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Just two days ahead of the high-octane Champions Trophy final against arch-rivals India, former Pakistan opener Aamer Sohail has indirectly accused his national side of fixing matches in the ongoing eight-team marquee event.
While speaking on a Pakistani news channel, Sohail created a storm by saying that ODI skipper Sarfraz Ahmed and his boys have no reason to rejoice as they have made it to the finals, not on the basis of their performance but through "external factors".
"Sarfraz needs to be told that you have not done anything great. Someone has helped you to win these matches. There is no reason for you (Sarfraz) to rejoice. We all know what happens behind the scenes. I can't tell you who have won them the games. If asked, I will say that the prayers of the fans and God have won them the games. They have been brought to the final due to external factors and not on the basis of their performances," Sohail said.
Sohail further warned the players to concentrate on their game and remain level-headed, otherwise they would not be able to survive.
"The boys now need to be level-headed and focussed on playing good cricket. We all are well aware of everyone's calibre. If you do something wrong, then we will tell you about the same. If you do something correct, we will appreciate you. So, they should keep themselves level-headed, otherwise they would not be able to go much ahead."
Contrary to everyone's expectations, Pakistan stunned favourites England by registering a resounding eight-wicket win to enter the finals of the ongoing Champions Trophy here at the Sophia Gardens, Cardiff on Wednesday.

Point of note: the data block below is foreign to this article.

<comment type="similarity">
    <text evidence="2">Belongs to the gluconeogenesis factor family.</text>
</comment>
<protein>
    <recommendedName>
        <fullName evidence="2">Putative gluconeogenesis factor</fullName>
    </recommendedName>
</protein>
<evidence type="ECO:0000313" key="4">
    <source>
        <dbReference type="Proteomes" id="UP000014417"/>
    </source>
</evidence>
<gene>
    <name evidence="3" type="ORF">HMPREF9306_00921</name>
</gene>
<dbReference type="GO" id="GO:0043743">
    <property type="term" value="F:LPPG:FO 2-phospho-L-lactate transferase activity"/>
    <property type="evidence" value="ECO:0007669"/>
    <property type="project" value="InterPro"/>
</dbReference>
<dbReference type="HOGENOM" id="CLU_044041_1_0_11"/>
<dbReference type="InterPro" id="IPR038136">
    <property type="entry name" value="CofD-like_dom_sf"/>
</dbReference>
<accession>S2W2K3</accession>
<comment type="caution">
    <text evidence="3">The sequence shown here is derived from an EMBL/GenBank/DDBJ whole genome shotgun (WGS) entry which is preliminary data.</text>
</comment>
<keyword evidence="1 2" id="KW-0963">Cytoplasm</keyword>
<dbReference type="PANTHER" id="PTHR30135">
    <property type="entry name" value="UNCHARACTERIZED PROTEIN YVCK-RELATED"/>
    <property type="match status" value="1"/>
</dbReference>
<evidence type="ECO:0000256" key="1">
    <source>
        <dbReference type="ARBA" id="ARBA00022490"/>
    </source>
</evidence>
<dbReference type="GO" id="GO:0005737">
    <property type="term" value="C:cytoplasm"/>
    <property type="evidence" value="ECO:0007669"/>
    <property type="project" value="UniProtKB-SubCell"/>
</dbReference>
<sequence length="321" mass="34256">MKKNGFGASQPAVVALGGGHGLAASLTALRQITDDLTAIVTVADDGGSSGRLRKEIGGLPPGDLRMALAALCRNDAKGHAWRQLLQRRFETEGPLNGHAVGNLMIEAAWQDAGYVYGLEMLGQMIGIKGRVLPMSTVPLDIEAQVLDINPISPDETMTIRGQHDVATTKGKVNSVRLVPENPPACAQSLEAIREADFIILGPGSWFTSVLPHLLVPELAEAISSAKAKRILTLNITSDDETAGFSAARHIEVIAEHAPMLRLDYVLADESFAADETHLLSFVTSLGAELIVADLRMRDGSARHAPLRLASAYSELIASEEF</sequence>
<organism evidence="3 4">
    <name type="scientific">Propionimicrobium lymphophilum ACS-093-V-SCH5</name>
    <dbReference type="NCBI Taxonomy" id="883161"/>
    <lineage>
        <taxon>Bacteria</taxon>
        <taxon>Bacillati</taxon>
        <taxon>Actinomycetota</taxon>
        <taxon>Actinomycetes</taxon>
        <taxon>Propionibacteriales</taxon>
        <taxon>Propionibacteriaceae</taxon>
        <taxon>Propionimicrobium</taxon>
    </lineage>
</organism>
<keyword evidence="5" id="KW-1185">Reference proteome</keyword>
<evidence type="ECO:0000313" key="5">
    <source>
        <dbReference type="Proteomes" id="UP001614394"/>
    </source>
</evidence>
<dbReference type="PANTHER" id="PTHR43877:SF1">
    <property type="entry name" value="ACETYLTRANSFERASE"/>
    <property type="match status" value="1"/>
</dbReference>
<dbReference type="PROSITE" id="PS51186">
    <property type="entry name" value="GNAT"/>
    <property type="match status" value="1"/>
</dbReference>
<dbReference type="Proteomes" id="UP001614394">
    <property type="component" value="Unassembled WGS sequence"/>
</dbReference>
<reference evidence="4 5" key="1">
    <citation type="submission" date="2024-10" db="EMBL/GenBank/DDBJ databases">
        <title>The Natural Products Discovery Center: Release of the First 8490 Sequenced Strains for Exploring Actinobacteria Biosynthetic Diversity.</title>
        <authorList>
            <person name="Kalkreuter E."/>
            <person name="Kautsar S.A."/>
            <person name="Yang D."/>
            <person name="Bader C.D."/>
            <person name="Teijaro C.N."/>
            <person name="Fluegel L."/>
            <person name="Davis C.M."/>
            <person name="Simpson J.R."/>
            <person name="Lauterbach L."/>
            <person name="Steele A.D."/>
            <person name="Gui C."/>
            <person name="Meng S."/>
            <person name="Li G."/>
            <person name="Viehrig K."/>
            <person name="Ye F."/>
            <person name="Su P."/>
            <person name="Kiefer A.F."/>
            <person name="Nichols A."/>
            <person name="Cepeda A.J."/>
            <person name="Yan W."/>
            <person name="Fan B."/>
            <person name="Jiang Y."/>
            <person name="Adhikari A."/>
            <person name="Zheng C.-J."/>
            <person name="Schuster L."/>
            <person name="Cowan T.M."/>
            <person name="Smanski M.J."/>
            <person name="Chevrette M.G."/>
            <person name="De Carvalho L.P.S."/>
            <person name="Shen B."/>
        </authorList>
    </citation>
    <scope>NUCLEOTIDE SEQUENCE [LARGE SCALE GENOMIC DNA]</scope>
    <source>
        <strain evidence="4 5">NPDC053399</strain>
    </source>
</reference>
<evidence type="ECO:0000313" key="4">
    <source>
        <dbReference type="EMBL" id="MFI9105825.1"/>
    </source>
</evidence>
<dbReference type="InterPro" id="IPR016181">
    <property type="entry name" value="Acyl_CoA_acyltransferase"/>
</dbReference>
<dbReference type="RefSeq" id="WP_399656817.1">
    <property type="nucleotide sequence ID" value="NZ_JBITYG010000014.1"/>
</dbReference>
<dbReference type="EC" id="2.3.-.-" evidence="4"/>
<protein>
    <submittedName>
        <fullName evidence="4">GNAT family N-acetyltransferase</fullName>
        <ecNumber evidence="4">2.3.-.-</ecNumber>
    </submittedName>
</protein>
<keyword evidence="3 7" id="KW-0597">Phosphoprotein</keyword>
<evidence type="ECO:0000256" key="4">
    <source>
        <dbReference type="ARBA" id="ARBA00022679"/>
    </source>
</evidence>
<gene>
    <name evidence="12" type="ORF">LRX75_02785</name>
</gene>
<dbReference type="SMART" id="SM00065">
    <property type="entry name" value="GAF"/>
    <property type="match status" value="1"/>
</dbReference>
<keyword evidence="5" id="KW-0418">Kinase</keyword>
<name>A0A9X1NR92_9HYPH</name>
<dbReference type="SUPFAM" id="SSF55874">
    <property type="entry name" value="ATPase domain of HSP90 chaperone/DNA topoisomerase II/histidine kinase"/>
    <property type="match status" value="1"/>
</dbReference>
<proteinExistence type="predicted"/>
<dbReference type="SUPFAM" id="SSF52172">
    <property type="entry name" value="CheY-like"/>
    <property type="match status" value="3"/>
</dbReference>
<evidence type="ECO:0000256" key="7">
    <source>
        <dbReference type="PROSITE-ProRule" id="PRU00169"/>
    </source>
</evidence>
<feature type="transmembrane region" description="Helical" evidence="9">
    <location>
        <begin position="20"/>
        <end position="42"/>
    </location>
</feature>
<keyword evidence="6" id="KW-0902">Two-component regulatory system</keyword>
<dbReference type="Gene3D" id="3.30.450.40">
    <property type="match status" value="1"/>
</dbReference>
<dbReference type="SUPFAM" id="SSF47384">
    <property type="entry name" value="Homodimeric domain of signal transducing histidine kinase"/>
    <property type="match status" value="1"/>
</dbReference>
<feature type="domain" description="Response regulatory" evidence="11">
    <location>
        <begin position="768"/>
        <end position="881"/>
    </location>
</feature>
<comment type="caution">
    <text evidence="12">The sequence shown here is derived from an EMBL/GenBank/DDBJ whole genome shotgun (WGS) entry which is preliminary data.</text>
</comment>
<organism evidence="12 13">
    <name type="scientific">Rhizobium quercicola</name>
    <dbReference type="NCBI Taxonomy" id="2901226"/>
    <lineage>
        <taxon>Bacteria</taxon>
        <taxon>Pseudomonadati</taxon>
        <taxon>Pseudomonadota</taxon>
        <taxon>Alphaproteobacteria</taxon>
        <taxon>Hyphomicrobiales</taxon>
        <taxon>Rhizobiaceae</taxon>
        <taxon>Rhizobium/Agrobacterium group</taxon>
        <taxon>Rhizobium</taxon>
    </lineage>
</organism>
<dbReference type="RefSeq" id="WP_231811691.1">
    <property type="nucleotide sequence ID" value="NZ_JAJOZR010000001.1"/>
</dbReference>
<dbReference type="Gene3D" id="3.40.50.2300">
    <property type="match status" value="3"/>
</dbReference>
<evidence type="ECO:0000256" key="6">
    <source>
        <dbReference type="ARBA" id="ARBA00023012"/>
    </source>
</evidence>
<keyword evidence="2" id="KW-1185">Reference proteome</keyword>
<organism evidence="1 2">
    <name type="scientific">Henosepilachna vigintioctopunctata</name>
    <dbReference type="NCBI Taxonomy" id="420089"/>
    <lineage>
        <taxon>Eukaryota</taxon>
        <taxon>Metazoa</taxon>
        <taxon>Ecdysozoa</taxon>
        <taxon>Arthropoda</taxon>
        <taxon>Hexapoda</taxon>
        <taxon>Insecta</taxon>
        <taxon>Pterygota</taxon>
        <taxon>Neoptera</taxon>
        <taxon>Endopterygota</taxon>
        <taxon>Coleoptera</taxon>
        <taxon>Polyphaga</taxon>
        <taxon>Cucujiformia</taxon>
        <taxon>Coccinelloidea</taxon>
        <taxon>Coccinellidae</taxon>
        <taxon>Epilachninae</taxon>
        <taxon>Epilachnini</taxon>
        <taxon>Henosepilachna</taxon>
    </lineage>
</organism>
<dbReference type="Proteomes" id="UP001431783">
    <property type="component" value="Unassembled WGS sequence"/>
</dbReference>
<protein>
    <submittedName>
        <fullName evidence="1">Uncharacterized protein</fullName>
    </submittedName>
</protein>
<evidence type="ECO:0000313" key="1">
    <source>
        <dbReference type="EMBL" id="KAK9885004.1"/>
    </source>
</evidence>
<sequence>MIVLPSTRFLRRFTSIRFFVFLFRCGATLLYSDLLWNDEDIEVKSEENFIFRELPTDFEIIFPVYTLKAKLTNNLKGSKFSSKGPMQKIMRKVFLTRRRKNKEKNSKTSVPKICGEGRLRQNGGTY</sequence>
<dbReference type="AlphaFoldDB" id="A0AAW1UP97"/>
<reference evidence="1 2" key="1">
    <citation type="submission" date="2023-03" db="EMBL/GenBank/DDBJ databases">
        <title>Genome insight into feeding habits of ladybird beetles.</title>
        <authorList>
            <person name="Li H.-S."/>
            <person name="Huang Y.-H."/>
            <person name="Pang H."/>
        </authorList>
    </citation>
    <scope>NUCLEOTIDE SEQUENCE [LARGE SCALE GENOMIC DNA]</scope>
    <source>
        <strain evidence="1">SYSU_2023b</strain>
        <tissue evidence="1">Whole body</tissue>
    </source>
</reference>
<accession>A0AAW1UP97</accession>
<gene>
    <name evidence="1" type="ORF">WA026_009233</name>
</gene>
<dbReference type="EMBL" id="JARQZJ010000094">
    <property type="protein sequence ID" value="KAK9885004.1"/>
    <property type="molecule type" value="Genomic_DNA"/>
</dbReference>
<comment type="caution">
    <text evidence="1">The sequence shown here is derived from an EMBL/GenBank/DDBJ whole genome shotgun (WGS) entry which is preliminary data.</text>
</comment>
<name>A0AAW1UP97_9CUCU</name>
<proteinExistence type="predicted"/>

Chasing a paltry score of 212, Pakistan crossed the line for the loss of two wickets and 12.5 overs to spare.
Following the win, Sarfraz said that although no one had expected them to qualify for the finals, they are happy to defy all odds and bounce back from their opening-match defeat to India.
"Nobody recognised us, nobody thought we'll qualify for the final.Credit to the team and the team management for how we came back after the loss to India," he said.
"After the first loss, we were very down. But the team management boosted us really well. After the India match, we just motivated the guys. We told them 'don't worry about the India match - this is gone, we have two matches; if we play good cricket, definitely we will win this tournament'. Now we are in the final. I'm very happy as a captain," Sarfraz added.
One can expect a cracker of a game on Sunday at the Kennington Oval, with the two arch-rivals facing each other for the second time in the tournament.
Going into the match, India would be high on confidence having comprehensively defeated their Asian neighbour by 124 runs in the group stage.
However, it would not be an easy one for the Men in Blue to defend their title as they would face a charged-up and equally confident Pakistan, who surprised everyone by beating favourites England in the first semi-final at Cardiff on Wednesday.
(This story has not been edited by Business Standard staff and is auto-generated from a syndicated feed.)